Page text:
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Thread: EAD at Federal Plaza (New York)

  1. #1
    Guest
    I was advised that since 90 days passed since applying for my EAD in New York, that I can apply for an interim EAD. Unfortunately, my appointment is in December, and I want to get my documents in order sooner.

    Has anyone ever applied for interim EAD without an appointment at Federal Plaza? How long did it take you to get EAD when going without an appointment? Any problems?

    All help is appreciated, and God bless
    KM

  2. #2
    Guest
    I was advised that since 90 days passed since applying for my EAD in New York, that I can apply for an interim EAD. Unfortunately, my appointment is in December, and I want to get my documents in order sooner.

    Has anyone ever applied for interim EAD without an appointment at Federal Plaza? How long did it take you to get EAD when going without an appointment? Any problems?

    All help is appreciated, and God bless
    KM

  3. #3
    Guest
    Hi I just wanted to know when you filed for your EAD at the NY local office? because I filed on Spetember !0 2002 and I am already getting stressed and the fact that your EAD application took more than 90 days is making me really nervous.

  4. #4
    Guest
    I applied for my EAD by mail with the INS at Federal Plaza, and they received it on 7/19/02 (according to money order receipt). I got the letter confirming my appointment for 12/13/02(the letter was dated 9/9/02).

    According to the EAD documents and the INS website, if it takes more than 90 days to process an EAD you have the right to request an interim EAD at the local office.

    So for me the 90 days have passed, and I am going to go next week to try to get an interim EAD (please pray for me). I hope I am successful, but I hope someone here has gone through the same thing with this office and let me know what happened.

    Let me know what happens to your case and God bless,
    KM

  5. #5
    Guest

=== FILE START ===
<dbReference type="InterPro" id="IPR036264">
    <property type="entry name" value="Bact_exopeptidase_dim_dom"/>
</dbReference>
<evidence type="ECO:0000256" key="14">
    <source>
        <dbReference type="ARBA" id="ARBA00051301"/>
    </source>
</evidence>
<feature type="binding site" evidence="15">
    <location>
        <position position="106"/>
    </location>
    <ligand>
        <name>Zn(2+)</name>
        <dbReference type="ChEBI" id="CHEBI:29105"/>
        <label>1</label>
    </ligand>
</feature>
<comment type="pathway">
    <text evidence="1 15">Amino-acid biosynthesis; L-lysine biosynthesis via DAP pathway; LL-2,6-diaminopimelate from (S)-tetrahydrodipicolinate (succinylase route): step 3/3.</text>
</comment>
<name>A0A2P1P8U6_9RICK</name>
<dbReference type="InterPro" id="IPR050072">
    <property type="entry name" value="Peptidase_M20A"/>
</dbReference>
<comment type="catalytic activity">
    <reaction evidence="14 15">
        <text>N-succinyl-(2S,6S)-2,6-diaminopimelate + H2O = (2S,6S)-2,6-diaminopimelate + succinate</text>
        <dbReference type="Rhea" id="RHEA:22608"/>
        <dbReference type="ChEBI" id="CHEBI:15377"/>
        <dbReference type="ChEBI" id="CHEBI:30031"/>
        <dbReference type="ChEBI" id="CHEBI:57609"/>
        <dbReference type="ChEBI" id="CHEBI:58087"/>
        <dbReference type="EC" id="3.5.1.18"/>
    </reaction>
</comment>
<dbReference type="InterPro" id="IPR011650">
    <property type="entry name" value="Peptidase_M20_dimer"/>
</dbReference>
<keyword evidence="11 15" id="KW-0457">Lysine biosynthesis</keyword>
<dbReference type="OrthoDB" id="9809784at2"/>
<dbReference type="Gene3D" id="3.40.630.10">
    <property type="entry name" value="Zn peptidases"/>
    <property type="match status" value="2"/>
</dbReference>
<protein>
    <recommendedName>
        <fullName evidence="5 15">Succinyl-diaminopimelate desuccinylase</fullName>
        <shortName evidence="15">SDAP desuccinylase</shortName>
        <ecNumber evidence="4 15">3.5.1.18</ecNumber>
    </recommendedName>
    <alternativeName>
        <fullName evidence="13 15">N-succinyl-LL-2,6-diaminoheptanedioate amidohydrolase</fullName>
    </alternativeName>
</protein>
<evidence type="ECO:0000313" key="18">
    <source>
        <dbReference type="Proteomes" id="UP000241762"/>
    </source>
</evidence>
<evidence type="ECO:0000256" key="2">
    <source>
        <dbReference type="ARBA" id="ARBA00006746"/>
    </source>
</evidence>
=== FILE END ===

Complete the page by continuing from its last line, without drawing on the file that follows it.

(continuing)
Hi KM,
    I'll be praying for you, I didn't know about the provision in the case the EAD processing goes beyond 90 days. I'll also check that and let you know God bless and good luck. Keep me posted on your efforts.
    Regards.

  6. #6
    Guest
    Thanks Zamorano,

    I just hope someone here will have tried to do what I am about to do next week so I know what to expect.

    Ill keep you informed.

    KM

  7. #7
    Guest
    Zamorano,

    I decided to go next Friday, so I will let you know how it goes. I am so nervous knowing so many people who have had negative experiences with the INS.

    PS Anyone still know the answer to my original question?

  8. #8
    Guest
    There is another way I think, it called emergency travel(it's not the same document as advance parole) but if your papers for adjustment of status are still pending, the best thing in this case is to wait for advance parole.

  9. #9
    Guest
    Due to recent changes to U.S. immigration law, travel outside of the United States may have severe consequences for aliens who are in the process of adjusting their status, extending their nonimmigrant stay, or changing their nonimmigrant status. Upon return, these aliens may be found inadmissible, their applications may be denied, or both. It is important that the alien obtain the proper documentation before leaving the U.S.

    Admission into the U.S. is not guaranteed. In all cases, the alien is still subject to INS inspection at the port of entry to determine whether the alien is admissible into the country.

    Unlawful Presence
    Under the Illegal Immigration Reform and Immigrant Responsibility Act of 1996, aliens who depart the United States after being unlawfully present in the United States for certain periods may be barred from admission, even if they have obtained Advance Parole. Those aliens unlawfully present in the United States for more than 180 days but less than one year and depart voluntarily before the start of removal proceedings are inadmissible for three years; those who are unlawfully present for one year or more are inadmissible for ten years.